The Chicago Bears weren’t through with their blunders, however. They had a timeout and 1:37 to go for the win. They drove 51 yards on four plays. Trubisky missed a pass and it was third and four. He completed a pass to Allen Robinson near the first down marker. Robinson inexplicably ran out of bounds a yard short of getting the first down. Montgomery tried to run for the first down but the Lions stuffed him short.
The Lions ended up doing to the Bears what Chicago did to them in Detroit in Week 1. They had no business winning this game the same way the Bears had no business winning in Detroit.
Now the Bears find themselves tied for last place. Their conference record of 5-5 is half a game better than Detroit’s 4-5 so they’re hanging by the skin of their teeth from finishing in the cellar of the NFC North for the fifth time in seven seasons. Despite having a very easy schedule for the last four weeks of the season, it’s difficult to see them win a game besides their matchup against the Jacksonville Jaguars in Week 16.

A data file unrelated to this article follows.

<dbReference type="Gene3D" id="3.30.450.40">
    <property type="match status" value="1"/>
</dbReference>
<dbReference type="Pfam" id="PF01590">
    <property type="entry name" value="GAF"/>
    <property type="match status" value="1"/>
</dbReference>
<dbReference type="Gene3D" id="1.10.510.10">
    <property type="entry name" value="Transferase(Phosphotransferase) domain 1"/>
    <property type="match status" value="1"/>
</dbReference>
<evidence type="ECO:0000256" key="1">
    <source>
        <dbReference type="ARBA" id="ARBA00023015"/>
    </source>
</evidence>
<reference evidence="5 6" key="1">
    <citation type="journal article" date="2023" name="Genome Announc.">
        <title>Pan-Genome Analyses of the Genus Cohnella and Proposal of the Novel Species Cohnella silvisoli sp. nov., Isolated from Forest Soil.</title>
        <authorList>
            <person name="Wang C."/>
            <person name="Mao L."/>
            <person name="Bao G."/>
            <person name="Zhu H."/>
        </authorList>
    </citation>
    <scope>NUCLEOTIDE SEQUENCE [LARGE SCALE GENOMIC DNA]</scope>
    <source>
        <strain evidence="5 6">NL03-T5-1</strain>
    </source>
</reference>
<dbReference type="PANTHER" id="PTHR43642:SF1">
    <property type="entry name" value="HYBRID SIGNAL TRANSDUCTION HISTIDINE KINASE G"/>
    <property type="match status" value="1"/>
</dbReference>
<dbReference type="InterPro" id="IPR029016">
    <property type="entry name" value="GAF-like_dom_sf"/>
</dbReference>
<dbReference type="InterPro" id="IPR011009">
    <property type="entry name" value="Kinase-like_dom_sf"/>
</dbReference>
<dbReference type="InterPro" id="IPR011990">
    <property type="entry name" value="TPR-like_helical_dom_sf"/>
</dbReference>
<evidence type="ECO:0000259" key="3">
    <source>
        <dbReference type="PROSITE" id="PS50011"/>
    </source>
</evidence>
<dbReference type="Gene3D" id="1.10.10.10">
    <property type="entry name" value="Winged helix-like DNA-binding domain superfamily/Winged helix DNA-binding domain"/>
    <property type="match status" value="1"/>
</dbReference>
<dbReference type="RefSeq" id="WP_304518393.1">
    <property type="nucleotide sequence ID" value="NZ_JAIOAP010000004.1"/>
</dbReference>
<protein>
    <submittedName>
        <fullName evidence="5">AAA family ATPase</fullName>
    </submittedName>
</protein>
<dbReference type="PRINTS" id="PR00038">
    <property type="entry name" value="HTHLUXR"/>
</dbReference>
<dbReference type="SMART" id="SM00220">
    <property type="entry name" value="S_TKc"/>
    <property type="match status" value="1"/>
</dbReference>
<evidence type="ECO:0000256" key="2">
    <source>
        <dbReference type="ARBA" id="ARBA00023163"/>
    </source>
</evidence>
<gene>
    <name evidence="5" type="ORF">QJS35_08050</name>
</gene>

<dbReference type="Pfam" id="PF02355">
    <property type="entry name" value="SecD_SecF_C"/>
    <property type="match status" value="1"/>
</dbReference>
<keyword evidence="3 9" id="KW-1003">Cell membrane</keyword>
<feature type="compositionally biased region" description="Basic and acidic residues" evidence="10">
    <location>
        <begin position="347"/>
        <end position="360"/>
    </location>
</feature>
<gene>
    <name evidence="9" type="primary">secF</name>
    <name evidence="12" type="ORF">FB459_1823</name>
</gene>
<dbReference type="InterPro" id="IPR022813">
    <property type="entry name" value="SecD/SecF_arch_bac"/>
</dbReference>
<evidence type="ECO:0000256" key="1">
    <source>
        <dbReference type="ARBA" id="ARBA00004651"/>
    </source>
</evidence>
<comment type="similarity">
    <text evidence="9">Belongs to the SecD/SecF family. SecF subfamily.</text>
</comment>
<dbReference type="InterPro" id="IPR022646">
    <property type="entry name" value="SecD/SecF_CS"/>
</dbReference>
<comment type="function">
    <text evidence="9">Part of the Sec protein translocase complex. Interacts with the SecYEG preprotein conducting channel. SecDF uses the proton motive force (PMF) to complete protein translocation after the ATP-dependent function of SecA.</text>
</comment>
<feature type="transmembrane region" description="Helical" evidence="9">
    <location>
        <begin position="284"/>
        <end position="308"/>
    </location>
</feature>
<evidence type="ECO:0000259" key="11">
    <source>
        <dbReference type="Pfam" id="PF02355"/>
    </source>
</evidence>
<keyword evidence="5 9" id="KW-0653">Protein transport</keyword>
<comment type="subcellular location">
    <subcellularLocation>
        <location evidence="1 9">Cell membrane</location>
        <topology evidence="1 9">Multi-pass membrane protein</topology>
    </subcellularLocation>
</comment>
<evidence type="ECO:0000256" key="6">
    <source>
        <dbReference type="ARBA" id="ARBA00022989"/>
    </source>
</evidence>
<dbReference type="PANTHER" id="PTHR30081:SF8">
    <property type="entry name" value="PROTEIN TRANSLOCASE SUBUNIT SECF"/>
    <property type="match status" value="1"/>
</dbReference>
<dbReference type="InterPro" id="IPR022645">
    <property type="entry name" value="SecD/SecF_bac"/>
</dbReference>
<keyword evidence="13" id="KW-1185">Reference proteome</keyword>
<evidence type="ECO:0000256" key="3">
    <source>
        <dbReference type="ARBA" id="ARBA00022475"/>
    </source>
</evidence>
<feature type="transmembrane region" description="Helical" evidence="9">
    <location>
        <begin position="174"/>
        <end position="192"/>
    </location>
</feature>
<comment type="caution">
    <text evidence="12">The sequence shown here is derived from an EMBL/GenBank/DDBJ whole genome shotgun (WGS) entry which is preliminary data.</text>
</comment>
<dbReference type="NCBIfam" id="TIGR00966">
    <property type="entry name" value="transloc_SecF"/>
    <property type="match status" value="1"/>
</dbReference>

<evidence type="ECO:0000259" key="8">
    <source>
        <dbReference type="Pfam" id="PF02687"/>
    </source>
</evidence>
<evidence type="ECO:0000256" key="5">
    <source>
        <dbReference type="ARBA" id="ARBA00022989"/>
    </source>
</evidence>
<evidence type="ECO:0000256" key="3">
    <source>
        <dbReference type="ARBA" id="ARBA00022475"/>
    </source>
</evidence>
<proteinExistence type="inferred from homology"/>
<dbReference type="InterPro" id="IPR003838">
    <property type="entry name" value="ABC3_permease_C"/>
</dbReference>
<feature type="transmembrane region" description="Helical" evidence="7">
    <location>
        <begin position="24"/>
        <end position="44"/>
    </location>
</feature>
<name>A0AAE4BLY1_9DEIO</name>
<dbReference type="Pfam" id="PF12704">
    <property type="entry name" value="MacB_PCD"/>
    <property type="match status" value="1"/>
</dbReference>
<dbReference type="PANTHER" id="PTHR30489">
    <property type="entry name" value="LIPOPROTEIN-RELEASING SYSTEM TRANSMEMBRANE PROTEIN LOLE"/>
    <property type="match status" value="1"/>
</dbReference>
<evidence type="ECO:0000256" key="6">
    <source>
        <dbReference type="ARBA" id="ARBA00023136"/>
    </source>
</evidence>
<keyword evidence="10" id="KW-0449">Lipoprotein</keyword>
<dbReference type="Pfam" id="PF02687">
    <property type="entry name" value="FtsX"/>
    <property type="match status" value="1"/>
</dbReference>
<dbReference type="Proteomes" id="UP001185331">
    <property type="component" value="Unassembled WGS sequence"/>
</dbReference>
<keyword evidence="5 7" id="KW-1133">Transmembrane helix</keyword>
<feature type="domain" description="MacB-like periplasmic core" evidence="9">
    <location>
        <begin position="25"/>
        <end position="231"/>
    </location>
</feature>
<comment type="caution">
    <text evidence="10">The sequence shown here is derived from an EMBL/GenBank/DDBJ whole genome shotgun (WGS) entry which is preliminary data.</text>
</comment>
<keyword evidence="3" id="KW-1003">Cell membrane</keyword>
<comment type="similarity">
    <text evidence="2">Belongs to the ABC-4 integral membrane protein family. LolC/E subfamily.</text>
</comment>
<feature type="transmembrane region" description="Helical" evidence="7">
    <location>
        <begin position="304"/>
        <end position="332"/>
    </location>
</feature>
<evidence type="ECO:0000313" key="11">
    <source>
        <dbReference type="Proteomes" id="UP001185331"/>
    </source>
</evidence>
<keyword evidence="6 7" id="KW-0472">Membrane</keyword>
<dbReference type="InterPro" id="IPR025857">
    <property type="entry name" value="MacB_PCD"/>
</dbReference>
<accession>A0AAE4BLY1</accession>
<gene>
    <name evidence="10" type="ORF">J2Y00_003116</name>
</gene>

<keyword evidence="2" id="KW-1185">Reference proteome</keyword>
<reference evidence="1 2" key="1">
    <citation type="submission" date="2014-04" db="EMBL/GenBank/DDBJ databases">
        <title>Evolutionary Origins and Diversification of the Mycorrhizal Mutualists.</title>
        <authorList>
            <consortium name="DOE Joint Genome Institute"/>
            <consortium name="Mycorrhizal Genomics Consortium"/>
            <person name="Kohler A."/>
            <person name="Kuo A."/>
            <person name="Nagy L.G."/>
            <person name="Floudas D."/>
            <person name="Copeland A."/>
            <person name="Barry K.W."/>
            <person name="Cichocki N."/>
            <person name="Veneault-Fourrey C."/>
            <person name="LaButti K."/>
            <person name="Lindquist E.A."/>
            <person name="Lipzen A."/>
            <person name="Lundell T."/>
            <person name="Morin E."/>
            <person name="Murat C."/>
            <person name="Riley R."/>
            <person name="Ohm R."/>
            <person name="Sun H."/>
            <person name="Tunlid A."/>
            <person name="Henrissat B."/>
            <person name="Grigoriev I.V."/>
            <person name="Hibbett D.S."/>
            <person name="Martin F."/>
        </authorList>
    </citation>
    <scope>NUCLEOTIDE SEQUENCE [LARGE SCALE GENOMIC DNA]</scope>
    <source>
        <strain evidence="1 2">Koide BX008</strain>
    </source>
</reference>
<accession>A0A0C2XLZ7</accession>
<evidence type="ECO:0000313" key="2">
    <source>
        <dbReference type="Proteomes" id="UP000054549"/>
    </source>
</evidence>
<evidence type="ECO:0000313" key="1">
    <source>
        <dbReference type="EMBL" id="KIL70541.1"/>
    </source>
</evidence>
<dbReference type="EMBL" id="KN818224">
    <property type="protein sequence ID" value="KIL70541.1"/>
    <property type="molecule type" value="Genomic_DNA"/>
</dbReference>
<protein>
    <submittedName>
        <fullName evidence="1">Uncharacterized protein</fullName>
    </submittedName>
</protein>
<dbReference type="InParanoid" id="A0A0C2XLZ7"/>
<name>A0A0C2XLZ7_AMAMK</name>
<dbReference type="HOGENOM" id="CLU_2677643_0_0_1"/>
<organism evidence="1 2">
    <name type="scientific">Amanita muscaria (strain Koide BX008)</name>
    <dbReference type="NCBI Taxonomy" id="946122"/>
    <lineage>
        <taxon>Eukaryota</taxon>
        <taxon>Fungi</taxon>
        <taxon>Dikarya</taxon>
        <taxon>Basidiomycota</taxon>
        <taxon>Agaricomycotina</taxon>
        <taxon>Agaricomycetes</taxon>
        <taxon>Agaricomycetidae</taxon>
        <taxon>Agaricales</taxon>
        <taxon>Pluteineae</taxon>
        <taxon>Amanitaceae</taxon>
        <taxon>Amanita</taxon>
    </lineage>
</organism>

This is a team in shambles. Losing the way they did before this game is one thing — the offense struggled to move the ball. To have them lose a game in which they controlled throughout and seeing the offense play so well really has to be a punch in the gut for the team. As good as a cheerleader head coach Matt Nagy is, it’ll be very difficult to come back from this loss.
Time to break up the team
If the McCaskeys were undecided about what to do after the season this game pretty much convinces them to break up this team. I wrote last week that things won’t change if the Chicago Bears keep President and CEO Ted Phillips in the same position. The franchise has just three playoff wins in five appearances during his 21-year tenure. He continues to put in the wrong people to build the roster as general managers. Those general managers hire the wrong coaches to lead the players.